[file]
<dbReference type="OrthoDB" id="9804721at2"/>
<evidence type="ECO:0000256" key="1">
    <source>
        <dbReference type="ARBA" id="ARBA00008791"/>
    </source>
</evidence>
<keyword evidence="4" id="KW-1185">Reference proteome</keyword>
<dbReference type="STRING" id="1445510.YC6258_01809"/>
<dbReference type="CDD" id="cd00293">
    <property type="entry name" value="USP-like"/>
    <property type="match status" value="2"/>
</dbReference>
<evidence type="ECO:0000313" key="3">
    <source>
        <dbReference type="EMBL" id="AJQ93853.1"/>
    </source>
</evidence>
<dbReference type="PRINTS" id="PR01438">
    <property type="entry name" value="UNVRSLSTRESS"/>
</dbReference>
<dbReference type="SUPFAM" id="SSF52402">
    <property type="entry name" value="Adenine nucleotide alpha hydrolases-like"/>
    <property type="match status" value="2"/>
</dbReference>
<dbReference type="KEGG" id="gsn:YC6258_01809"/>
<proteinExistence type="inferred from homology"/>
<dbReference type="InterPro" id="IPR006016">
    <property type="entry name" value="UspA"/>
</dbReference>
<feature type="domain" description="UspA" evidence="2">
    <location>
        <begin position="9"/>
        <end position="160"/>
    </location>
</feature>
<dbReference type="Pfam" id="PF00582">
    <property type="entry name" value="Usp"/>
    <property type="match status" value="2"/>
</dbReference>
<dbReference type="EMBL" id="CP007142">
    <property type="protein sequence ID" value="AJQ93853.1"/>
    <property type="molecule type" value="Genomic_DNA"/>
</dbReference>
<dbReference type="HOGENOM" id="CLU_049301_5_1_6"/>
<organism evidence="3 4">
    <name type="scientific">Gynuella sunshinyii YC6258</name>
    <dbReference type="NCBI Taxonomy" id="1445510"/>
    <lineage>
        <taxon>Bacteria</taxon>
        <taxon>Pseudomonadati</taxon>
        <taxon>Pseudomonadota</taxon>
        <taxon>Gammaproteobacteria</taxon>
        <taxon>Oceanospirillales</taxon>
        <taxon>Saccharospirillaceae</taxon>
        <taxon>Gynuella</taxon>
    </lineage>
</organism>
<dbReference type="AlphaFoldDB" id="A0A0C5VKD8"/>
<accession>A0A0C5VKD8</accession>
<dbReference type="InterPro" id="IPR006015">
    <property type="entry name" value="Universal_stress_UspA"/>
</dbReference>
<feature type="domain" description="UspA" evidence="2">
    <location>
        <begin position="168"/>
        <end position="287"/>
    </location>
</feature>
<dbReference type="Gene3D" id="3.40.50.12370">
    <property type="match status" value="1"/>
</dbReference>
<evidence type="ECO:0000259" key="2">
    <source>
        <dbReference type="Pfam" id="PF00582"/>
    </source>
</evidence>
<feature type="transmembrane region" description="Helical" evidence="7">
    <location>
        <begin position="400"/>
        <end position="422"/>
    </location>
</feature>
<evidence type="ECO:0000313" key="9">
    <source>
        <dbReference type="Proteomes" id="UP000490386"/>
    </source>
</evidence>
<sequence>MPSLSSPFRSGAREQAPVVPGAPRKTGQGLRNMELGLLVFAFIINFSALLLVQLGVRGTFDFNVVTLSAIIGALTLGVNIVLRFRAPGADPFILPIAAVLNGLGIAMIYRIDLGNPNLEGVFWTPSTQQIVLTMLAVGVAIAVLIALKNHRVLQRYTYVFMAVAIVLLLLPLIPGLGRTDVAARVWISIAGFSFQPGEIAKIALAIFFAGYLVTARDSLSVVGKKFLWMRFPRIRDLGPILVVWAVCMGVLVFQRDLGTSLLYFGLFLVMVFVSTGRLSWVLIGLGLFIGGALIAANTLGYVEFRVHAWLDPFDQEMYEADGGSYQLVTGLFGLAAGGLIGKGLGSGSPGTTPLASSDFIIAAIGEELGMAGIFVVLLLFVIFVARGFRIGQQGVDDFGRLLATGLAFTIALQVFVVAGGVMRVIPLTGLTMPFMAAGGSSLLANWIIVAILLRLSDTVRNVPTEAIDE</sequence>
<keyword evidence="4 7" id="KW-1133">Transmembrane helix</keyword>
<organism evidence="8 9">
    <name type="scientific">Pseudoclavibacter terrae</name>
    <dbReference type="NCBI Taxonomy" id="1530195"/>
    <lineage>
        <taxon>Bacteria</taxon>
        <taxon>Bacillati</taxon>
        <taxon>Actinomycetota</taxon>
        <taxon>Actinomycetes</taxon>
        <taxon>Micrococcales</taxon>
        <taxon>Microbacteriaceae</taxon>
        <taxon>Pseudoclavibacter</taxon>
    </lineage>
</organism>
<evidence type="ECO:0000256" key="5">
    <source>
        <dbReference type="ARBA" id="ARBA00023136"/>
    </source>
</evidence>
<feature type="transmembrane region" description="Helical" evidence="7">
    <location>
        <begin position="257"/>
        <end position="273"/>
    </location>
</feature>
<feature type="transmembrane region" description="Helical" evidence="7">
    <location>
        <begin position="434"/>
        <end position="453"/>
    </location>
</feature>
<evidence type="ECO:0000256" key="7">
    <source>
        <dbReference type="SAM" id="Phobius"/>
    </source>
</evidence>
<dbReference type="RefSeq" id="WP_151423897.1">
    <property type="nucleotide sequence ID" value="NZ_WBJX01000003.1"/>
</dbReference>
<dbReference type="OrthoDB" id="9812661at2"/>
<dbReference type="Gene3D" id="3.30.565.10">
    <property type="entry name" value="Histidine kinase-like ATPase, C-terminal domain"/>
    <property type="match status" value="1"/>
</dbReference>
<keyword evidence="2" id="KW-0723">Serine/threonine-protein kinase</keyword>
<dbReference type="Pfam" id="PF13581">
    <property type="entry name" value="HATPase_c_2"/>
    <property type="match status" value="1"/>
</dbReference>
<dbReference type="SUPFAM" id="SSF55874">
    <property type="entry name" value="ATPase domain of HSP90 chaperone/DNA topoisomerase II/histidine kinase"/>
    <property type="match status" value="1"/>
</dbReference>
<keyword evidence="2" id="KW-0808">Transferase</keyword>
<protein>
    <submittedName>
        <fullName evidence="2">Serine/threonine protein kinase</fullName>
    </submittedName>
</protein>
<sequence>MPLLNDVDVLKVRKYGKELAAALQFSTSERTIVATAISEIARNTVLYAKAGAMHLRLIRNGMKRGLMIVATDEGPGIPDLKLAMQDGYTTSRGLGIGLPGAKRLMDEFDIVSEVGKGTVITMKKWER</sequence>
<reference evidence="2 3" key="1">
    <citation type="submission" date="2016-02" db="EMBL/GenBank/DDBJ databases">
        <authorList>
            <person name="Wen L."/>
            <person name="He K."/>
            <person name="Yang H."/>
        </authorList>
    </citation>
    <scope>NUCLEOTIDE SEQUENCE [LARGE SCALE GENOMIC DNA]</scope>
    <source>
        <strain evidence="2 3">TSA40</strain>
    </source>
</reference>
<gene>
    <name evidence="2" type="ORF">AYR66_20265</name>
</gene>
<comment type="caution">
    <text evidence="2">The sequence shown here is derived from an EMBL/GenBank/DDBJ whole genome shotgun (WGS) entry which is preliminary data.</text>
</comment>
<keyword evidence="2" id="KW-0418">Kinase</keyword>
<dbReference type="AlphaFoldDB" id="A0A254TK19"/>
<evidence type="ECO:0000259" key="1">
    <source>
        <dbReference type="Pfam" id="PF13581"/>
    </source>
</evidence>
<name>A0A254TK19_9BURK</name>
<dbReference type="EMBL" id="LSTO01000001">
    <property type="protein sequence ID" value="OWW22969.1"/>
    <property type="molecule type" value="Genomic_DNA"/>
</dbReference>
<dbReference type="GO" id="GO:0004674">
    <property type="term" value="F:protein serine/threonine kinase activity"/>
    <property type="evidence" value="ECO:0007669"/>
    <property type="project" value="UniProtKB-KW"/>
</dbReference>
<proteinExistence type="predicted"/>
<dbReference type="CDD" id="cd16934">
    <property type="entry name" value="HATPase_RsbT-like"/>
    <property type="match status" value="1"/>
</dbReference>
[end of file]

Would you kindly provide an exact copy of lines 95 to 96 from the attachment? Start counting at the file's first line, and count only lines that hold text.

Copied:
        <taxon>Bacillati</taxon>
        <taxon>Actinomycetota</taxon>